We learned in our explorations of the Kyrielle [Week 13], Villanelle [Week 23] and Terzanelle [Week 32] that the French love their repeating refrains. But the Pantoum is a French adaptation of a form that is Malaysian in origin.
Key Features of the Pantoum Poem
Form: composed of any number of quatrains
Refrain: The second and fourth lines of one stanza repeat as the first and third lines of the next. Some variation is allowed to add interest.
The Lune–also known as the American Haiku–is a thirteen-syllable variation of the English Haiku created by American poet Robert Kelly (it may also be referred to as the Kelly Lune). Kelly’s adaptation of the better-known English Haiku–which also features a tercet, but with the 5-7-5 syllable count we all learned in school–shortened the syllable count from seventeen to thirteen and opened up the form by not requiring some of the haiku’s distinguishing features, such as the focus on nature.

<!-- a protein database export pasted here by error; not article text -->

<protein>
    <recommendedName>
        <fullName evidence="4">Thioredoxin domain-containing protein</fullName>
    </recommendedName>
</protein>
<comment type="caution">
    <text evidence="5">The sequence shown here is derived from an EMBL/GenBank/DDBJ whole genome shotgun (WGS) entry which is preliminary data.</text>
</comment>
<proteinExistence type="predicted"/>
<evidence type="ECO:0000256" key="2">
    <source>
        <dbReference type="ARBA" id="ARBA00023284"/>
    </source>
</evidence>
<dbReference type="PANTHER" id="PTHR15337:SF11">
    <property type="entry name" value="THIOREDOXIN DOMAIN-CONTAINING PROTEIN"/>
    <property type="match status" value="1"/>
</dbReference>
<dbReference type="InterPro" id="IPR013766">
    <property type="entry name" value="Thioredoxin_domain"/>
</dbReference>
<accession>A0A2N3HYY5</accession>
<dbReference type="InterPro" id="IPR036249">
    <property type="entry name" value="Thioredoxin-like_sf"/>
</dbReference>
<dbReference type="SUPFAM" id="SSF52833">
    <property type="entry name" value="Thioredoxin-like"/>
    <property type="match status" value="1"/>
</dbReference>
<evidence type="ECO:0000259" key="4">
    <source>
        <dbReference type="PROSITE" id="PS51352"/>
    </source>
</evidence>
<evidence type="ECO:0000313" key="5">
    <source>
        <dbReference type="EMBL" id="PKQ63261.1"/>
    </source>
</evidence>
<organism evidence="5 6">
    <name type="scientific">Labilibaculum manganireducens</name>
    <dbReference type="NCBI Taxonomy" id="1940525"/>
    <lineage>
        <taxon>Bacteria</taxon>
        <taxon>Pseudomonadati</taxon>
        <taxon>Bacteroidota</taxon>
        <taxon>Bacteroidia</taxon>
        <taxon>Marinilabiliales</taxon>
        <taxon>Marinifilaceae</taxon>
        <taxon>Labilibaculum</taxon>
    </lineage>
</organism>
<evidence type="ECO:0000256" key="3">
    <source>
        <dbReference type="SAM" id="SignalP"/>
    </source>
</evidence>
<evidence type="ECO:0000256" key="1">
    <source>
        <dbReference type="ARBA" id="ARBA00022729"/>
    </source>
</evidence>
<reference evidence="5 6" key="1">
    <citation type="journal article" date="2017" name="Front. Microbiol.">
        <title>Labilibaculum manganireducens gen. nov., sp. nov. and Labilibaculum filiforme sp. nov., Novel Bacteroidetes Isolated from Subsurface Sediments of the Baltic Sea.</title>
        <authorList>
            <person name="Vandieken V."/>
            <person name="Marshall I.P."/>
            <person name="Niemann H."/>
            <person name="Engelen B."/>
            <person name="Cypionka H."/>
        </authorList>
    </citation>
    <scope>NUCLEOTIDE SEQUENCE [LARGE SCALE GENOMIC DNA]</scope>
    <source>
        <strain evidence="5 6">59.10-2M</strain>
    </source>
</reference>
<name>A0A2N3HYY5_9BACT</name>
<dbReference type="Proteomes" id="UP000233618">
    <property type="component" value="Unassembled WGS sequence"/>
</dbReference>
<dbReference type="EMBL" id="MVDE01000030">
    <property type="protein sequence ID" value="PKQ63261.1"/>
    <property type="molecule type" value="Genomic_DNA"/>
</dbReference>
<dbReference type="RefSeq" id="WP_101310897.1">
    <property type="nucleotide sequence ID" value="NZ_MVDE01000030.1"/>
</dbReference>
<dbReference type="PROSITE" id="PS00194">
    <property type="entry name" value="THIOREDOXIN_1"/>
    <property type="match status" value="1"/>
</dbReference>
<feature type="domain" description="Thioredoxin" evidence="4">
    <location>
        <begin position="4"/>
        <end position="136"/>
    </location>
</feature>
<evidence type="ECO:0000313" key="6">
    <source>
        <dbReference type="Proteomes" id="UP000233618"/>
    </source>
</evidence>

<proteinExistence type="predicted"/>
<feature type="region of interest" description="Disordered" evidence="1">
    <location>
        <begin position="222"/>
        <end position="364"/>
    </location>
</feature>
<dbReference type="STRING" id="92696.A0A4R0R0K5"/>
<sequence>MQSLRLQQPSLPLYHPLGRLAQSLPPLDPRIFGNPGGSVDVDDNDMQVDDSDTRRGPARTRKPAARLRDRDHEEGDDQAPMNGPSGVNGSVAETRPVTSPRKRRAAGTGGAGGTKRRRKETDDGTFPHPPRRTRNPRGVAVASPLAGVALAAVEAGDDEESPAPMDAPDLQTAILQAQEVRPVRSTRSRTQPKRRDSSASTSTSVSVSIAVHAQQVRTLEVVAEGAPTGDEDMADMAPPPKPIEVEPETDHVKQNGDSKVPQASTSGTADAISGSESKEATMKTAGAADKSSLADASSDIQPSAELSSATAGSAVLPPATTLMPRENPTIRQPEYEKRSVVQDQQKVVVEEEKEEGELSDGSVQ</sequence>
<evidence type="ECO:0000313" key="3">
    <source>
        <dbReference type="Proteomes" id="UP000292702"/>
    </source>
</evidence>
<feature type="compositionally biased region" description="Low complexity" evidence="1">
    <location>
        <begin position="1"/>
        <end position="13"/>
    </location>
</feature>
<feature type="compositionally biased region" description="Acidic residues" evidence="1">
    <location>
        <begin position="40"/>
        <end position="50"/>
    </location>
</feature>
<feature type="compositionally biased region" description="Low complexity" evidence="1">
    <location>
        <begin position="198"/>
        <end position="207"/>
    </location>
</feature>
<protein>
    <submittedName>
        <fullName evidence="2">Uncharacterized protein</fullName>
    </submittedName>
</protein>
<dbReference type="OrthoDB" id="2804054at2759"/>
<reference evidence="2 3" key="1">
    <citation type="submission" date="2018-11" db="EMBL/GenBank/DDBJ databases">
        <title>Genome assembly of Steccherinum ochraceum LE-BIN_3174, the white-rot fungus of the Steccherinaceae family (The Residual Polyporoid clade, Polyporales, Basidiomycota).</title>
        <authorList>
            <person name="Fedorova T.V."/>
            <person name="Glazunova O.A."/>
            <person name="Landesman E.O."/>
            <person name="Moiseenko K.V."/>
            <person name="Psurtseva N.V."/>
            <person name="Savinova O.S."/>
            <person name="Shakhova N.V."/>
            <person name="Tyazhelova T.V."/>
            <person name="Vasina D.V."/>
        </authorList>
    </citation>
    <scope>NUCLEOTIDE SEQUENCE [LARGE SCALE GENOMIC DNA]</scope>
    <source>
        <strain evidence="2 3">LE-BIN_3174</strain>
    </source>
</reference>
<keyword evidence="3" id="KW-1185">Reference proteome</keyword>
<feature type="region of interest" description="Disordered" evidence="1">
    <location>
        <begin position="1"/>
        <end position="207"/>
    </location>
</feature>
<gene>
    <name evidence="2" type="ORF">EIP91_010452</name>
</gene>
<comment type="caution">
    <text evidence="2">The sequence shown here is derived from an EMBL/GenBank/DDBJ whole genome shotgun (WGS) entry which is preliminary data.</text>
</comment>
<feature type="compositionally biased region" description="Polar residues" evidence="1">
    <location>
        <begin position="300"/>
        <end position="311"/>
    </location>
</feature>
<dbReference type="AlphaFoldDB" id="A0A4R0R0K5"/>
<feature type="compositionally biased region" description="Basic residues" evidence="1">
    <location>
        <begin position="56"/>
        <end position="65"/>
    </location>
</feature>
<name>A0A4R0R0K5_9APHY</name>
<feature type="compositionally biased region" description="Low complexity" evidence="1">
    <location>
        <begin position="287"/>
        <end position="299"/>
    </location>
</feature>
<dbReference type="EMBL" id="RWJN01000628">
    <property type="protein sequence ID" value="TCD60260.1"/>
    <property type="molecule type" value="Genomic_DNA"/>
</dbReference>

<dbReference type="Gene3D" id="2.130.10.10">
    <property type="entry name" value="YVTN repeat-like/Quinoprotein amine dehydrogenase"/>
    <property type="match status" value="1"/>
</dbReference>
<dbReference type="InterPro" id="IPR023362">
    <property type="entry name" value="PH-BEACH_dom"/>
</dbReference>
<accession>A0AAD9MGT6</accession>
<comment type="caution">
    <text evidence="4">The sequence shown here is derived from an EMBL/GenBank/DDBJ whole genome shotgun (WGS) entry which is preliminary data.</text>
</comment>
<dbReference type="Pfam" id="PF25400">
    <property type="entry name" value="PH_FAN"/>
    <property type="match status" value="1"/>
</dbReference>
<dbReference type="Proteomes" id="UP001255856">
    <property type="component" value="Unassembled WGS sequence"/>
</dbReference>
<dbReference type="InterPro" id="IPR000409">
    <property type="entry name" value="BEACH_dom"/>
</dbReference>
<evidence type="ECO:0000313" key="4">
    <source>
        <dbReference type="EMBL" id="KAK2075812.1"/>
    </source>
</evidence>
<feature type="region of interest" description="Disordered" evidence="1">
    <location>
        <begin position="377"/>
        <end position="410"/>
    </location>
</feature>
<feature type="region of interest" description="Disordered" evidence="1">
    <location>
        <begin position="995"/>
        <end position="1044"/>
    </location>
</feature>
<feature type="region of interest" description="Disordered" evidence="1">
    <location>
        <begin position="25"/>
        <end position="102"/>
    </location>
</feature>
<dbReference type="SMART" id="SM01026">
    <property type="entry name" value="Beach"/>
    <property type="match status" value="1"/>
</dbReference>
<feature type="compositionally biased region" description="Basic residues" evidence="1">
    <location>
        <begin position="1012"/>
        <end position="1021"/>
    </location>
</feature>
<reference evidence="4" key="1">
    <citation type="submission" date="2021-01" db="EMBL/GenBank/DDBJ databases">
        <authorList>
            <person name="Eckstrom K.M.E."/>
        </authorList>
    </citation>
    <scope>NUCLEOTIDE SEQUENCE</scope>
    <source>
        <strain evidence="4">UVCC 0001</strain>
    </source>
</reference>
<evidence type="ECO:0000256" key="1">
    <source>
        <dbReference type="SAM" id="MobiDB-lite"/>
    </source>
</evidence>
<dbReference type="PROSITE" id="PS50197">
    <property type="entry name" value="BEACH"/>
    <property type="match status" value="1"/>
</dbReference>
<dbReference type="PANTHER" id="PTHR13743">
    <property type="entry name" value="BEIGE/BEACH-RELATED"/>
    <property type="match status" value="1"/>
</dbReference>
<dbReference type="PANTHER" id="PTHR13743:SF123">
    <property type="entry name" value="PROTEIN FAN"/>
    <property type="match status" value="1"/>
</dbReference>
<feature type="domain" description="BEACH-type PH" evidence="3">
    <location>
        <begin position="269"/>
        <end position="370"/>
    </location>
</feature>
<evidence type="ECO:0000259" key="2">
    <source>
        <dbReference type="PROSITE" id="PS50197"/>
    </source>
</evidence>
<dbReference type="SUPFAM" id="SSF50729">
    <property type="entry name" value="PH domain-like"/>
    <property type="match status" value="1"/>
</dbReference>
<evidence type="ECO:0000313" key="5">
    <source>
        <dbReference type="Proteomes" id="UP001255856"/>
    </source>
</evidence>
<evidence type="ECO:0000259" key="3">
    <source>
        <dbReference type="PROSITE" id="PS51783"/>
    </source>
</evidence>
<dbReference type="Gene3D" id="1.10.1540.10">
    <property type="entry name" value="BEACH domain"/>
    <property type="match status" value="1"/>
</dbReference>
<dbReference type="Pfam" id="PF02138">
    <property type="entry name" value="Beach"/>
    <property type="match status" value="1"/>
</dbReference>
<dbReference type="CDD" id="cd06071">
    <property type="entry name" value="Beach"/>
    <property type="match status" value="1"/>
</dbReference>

One source proposes that Kelly chose the word lune (the French word for moon) to describe his adapted haiku form because the syllable count matches the thirteen lunar months of the year.
A Lune by Robert Kelly:
thin sliver of the crescent moon high up the real world
Requirements of the Form
– Consists of any number of tercets, though a single tercet is most common
– Open, but generally has a sense of immediacy — Often lacks punctuation, capitalization
[Line 1] Five syllables [Line 2] Three syllables [Line 3] Five syllables
– No requirements
– Typically not rhymed
Three Original Lunes
the woods by the creek
the woods by the creek all our best silences were there
she watches, wonders
she watches, wonders in silence the child in the leaves
who will comfort her as she cries as her forests burn
from ancient darkness
from ancient darkness sudden light galaxies of soul